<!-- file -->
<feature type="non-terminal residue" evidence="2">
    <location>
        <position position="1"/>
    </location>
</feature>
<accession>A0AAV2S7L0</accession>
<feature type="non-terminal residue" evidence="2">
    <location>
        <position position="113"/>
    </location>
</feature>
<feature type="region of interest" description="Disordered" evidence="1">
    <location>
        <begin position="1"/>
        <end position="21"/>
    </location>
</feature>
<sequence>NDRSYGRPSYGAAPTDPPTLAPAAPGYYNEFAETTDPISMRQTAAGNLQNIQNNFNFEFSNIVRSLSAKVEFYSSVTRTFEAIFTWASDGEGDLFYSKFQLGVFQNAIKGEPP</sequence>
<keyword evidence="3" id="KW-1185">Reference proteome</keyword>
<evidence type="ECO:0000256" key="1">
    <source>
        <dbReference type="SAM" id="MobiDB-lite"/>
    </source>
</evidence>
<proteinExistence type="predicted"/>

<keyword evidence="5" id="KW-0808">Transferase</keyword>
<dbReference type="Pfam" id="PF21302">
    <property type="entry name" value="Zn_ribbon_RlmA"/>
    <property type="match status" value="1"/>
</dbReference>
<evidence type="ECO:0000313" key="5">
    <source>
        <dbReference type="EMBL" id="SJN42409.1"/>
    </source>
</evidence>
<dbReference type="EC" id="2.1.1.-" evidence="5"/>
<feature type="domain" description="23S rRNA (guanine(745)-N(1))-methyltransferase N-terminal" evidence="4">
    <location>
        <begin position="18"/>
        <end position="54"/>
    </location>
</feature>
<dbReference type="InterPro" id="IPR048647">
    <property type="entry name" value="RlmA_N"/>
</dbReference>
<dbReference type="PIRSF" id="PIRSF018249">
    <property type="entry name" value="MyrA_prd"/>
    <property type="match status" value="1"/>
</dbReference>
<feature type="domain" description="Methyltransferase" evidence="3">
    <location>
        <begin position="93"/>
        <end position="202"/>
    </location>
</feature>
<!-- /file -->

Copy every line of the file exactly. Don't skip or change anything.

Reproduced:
<feature type="non-terminal residue" evidence="2">
    <location>
        <position position="1"/>
    </location>
</feature>
<accession>A0AAV2S7L0</accession>
<feature type="non-terminal residue" evidence="2">
    <location>
        <position position="113"/>
    </location>
</feature>
<feature type="region of interest" description="Disordered" evidence="1">
    <location>
        <begin position="1"/>
        <end position="21"/>
    </location>
</feature>
<sequence>NDRSYGRPSYGAAPTDPPTLAPAAPGYYNEFAETTDPISMRQTAAGNLQNIQNNFNFEFSNIVRSLSAKVEFYSSVTRTFEAIFTWASDGEGDLFYSKFQLGVFQNAIKGEPP</sequence>
<keyword evidence="3" id="KW-1185">Reference proteome</keyword>
<evidence type="ECO:0000256" key="1">
    <source>
        <dbReference type="SAM" id="MobiDB-lite"/>
    </source>
</evidence>
<proteinExistence type="predicted"/>

<keyword evidence="5" id="KW-0808">Transferase</keyword>
<dbReference type="Pfam" id="PF21302">
    <property type="entry name" value="Zn_ribbon_RlmA"/>
    <property type="match status" value="1"/>
</dbReference>
<evidence type="ECO:0000313" key="5">
    <source>
        <dbReference type="EMBL" id="SJN42409.1"/>
    </source>
</evidence>
<dbReference type="EC" id="2.1.1.-" evidence="5"/>
<feature type="domain" description="23S rRNA (guanine(745)-N(1))-methyltransferase N-terminal" evidence="4">
    <location>
        <begin position="18"/>
        <end position="54"/>
    </location>
</feature>
<dbReference type="InterPro" id="IPR048647">
    <property type="entry name" value="RlmA_N"/>
</dbReference>
<dbReference type="PIRSF" id="PIRSF018249">
    <property type="entry name" value="MyrA_prd"/>
    <property type="match status" value="1"/>
</dbReference>
<feature type="domain" description="Methyltransferase" evidence="3">
    <location>
        <begin position="93"/>
        <end position="202"/>
    </location>
</feature>